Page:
Errol Morris’ ‘The B-Side’ Captures The Master Of A Dying Art At Work

Elsa Dorfman didn’t set out to take photos. As she tells it in The B-Side: Elsa Dofrman’s Portrait Photography, a new documentary by Errol Morris, she didn’t set out to do much at all. But she knew what she didn’t want to do, which was wait around to get married. So she got a job making copies at Grove Press when it was the center of the literary counter-culture, allowing her to brush shoulders with some of the major figures of the day, including Allen Ginsberg, who’d become a lifelong friend. Then she started teaching, which didn’t really suit her. Then someone loaned her a camera and she started taking pictures, which did. She never really stopped, eventually falling in love with a huge camera that became her tool of choice — and eventually served as a reminder that all things must pass.

Specifically, Dorfman fell for the Polaroid 20×24 camera, a towering, large-format camera that produces big, sharp versions of the company’s famous instant photos. Polaroid introduced the camera in the late ‘70s, by which time Dorfman had already published a book and made a name for herself taking photos of intellectual heroes and peddling them on Boston campuses. The 20×24, however, changed everything. “I was looking for a medium,” she tells Morris, “and I just found it.”

Since finding it, she’s developed an instantly recognizable aesthetic, bringing the same approach to famous subjects and paying customers alike, shooting everyone against solid backgrounds in photos that look informal yet carefully, tellingly composed. Her past subjects have included Morris, her longtime friend. Their easy intimacy helps make The B-Side a delight to watch. Dorfman is a lively, cheerful presence who’s clearly at ease talking to someone who admires and understands what she does.

But it would be easy to sense a kinship even if they’d never met prior to the film. Dorfman shoots her subjects gazing into the camera. Morris invented the Interrotron, a device that allows him to interview his subjects as they look into his eyes while looking directly at the camera. Both believe that photography and, by extension, movies cannot capture the truth. (“I’m really interested in the surfaces of people. I’m totally not interested in capturing their souls.”) At times, The B-Side plays as much like a buddy movie as a documentary, even if Morris remains off camera and largely silent.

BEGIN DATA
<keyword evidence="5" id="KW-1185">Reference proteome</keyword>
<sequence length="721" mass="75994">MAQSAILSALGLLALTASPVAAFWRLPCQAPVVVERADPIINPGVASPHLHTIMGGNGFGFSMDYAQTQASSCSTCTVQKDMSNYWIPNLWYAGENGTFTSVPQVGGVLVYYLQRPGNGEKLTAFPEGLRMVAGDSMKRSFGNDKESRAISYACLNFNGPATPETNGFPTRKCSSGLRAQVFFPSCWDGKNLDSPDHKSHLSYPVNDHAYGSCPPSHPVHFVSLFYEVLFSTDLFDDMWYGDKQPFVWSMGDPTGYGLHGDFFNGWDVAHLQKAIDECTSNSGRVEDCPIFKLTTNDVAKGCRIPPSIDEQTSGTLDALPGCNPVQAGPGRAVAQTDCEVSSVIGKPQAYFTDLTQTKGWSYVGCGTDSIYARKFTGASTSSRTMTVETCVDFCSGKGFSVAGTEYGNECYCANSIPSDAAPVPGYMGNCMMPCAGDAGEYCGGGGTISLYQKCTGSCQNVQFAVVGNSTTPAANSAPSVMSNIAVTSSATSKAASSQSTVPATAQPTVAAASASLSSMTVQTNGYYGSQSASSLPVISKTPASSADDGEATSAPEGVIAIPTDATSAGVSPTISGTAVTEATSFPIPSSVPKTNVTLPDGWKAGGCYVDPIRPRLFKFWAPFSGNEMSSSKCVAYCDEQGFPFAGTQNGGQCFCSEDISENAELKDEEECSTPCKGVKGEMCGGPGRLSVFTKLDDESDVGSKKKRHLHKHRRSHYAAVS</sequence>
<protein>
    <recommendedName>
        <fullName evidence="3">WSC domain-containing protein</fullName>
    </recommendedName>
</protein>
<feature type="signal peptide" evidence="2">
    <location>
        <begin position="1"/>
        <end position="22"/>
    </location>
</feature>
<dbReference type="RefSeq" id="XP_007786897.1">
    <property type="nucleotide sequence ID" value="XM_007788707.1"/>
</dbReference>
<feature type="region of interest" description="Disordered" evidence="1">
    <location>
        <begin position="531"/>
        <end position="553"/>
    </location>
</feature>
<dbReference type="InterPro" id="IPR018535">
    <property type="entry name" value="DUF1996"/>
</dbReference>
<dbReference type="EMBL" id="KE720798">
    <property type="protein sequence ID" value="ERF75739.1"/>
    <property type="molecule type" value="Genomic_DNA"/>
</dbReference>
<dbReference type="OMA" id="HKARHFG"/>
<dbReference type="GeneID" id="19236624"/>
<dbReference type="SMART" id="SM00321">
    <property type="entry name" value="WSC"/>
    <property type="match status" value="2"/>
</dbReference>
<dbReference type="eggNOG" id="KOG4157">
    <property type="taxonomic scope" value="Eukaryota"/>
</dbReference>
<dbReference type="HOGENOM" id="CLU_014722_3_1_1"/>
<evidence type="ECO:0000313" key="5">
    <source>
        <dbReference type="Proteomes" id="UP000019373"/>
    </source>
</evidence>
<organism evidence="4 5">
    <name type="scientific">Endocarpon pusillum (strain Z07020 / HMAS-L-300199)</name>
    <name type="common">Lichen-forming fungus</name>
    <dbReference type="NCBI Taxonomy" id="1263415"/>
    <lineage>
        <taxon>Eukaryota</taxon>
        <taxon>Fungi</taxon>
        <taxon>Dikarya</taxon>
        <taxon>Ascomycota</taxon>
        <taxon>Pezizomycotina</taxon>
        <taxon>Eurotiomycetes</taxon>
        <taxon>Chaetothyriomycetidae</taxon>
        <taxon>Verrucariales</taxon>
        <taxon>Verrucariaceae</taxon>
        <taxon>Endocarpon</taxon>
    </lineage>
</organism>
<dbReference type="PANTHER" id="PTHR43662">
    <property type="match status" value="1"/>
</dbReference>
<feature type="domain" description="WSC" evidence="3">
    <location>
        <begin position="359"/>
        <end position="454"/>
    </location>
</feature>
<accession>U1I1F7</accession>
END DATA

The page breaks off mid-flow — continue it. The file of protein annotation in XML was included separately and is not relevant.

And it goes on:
The B-Side takes its name from Dorfman’s practice of taking two photos of each subject and keeping the rejected image, images she collects in massive flat files arranged by year, one on top of the other. It might also refer to the film itself. The Interrotron is nowhere to be found and Morris largely abandons his familiar approach while talking to an artist famous for applying the same technique over and over again. Like the best b-side, it’s the work of an artist stretching out a bit, going for something that might not be an easy fit into the rest of the catalog.

That doesn’t mean The B-Side should be taken for a minor effort. Dorfman’s a fascinating character whose sunny demeanor, much like her generally cheerful photos, contains hidden depths. And beneath it all, Morris’ latest is a film about the passage of time. Dorfman’s most frequently photographed subjects — her family and herself — age between sessions. Ginsberg’s passing leads her to reflect on how photographs might find their true meaning after death.

Then there’s her chosen medium itself, which is seemingly doomed by the financially troubled Polaroid’s decision to discontinue the film used by its behemoth cameras. For decades, Dorfman found a way to express herself and to capture a moment in before it disappeared. Now she’s the master of an art that will soon fall victim to time. The years in her photo files will pile up until they stop. But at least before that happens, whether or not Dorfman or Morris would admit it, The B-Side at least captures a bit of the soul of the woman behind those extraordinary images.